About half of the book is written "by" Walter, with the rest being written by other characters in the story - each of whom may have reasons for distorting the truth somewhat.
It's easy to see that the book was originally published in serial form - there are plenty of cliffhangers at the end of chapters and the plot is revealed only gradually through the book. So there is a series of episodes where Walter uncovers some new piece of evidence, then pursues it and uncovers more, rather than a set of clues at the start of the story which would enable the reader to work out what's going on ahead of Walter.
There were some very convincingly drawn characters in the books, especially Count Fosco, who did write a short section himself - I'd have liked more about him. And while the social conventions of the time dictate that some of the behaviour is rather strange to us ("if you don't like him, why marry him?") it is quite self-consistent.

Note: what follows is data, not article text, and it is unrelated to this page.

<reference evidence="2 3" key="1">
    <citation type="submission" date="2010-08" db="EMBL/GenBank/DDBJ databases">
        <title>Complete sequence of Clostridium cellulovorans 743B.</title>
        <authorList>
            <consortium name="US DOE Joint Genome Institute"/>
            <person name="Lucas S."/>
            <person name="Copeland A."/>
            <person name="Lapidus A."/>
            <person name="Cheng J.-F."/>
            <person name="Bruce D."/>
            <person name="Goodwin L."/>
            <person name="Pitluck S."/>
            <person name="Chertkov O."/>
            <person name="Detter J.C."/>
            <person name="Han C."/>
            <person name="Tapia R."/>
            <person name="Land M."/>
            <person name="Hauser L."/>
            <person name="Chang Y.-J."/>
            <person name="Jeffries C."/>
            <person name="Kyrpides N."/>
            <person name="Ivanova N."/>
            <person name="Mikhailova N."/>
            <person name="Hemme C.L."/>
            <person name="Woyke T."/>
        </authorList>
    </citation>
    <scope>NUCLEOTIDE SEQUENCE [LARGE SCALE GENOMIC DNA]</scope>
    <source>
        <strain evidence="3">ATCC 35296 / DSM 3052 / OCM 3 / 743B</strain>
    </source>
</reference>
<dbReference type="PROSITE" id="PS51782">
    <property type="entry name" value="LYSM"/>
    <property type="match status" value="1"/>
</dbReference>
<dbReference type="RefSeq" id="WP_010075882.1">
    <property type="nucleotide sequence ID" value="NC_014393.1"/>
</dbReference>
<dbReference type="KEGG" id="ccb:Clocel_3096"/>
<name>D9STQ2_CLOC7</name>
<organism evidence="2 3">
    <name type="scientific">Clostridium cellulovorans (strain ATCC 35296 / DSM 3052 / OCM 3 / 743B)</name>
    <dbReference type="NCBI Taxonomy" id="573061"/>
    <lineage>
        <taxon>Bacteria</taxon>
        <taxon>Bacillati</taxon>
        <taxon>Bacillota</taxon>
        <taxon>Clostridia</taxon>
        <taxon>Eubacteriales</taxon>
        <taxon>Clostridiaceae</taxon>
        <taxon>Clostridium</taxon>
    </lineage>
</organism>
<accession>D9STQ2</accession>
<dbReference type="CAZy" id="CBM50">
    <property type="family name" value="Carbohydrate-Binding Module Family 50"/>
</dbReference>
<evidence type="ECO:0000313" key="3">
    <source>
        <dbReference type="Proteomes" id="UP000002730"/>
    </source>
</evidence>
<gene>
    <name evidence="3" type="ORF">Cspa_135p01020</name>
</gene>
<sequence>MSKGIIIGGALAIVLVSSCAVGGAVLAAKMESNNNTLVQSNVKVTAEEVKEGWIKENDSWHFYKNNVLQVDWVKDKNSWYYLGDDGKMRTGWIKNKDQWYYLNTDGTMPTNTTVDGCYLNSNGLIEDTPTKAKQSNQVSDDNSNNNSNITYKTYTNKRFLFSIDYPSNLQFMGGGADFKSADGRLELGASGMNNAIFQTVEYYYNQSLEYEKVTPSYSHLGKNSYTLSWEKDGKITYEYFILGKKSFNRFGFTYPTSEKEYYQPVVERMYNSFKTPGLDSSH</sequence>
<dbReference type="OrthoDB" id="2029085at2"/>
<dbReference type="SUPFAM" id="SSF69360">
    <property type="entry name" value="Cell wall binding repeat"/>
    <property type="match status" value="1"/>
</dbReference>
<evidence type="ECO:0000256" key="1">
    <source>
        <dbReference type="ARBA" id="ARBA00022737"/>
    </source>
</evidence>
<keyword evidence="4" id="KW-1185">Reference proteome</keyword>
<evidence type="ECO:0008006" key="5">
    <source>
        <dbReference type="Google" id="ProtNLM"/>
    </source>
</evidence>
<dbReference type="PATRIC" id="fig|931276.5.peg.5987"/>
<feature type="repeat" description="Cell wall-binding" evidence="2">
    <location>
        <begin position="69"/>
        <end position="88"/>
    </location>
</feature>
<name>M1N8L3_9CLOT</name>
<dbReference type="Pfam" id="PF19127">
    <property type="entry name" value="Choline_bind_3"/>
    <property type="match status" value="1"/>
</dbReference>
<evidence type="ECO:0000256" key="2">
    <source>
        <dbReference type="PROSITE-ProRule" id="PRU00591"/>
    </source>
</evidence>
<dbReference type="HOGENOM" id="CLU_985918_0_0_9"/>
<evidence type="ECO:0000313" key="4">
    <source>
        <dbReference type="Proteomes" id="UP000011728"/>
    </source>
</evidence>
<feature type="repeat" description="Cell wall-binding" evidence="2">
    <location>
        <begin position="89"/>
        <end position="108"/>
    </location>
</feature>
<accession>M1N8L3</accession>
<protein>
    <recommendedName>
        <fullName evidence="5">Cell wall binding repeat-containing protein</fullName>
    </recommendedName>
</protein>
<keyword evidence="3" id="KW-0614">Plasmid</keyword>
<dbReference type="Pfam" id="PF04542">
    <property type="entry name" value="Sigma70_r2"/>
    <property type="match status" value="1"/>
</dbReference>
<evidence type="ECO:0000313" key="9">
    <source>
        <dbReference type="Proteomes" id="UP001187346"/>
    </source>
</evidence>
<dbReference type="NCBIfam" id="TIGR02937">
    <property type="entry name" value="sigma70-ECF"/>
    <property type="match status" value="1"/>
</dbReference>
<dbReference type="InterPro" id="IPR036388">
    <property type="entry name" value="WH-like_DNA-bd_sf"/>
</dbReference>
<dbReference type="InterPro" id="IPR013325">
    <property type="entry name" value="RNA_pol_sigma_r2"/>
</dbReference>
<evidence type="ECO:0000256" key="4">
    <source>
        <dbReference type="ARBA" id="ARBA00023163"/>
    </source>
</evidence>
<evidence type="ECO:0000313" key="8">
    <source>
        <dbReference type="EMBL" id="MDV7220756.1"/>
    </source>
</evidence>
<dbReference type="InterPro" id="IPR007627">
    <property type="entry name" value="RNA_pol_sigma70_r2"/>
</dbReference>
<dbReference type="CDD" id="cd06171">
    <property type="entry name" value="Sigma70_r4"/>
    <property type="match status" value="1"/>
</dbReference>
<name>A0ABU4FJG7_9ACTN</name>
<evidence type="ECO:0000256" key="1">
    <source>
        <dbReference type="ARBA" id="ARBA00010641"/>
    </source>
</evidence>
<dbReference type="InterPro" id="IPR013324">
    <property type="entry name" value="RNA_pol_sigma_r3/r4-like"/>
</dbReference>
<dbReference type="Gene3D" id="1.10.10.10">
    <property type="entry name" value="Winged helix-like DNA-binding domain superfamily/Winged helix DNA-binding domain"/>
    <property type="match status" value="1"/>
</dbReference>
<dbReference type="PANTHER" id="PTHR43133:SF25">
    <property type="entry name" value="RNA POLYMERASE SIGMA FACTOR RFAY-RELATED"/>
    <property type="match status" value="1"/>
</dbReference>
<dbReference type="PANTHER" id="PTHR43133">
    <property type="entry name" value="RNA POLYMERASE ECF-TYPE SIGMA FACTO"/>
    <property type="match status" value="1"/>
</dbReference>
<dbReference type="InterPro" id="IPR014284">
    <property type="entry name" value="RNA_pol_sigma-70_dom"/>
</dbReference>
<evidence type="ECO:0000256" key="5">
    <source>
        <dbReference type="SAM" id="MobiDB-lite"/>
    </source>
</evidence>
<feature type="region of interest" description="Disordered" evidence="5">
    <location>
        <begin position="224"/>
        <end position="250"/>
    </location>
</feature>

I believe this work predates Freud, although there were a number of allusions to the unconscious and various psychodynamic "defence mechanisms". I wonder if maybe this was a fashionable school of thought before Freud formalised his psychodynamic theory.
A worthwhile read, but a bit too long really. I think it would be worth reading "The Moonstone" which is Collins' other famous work.
Completed : 09-Apr-2003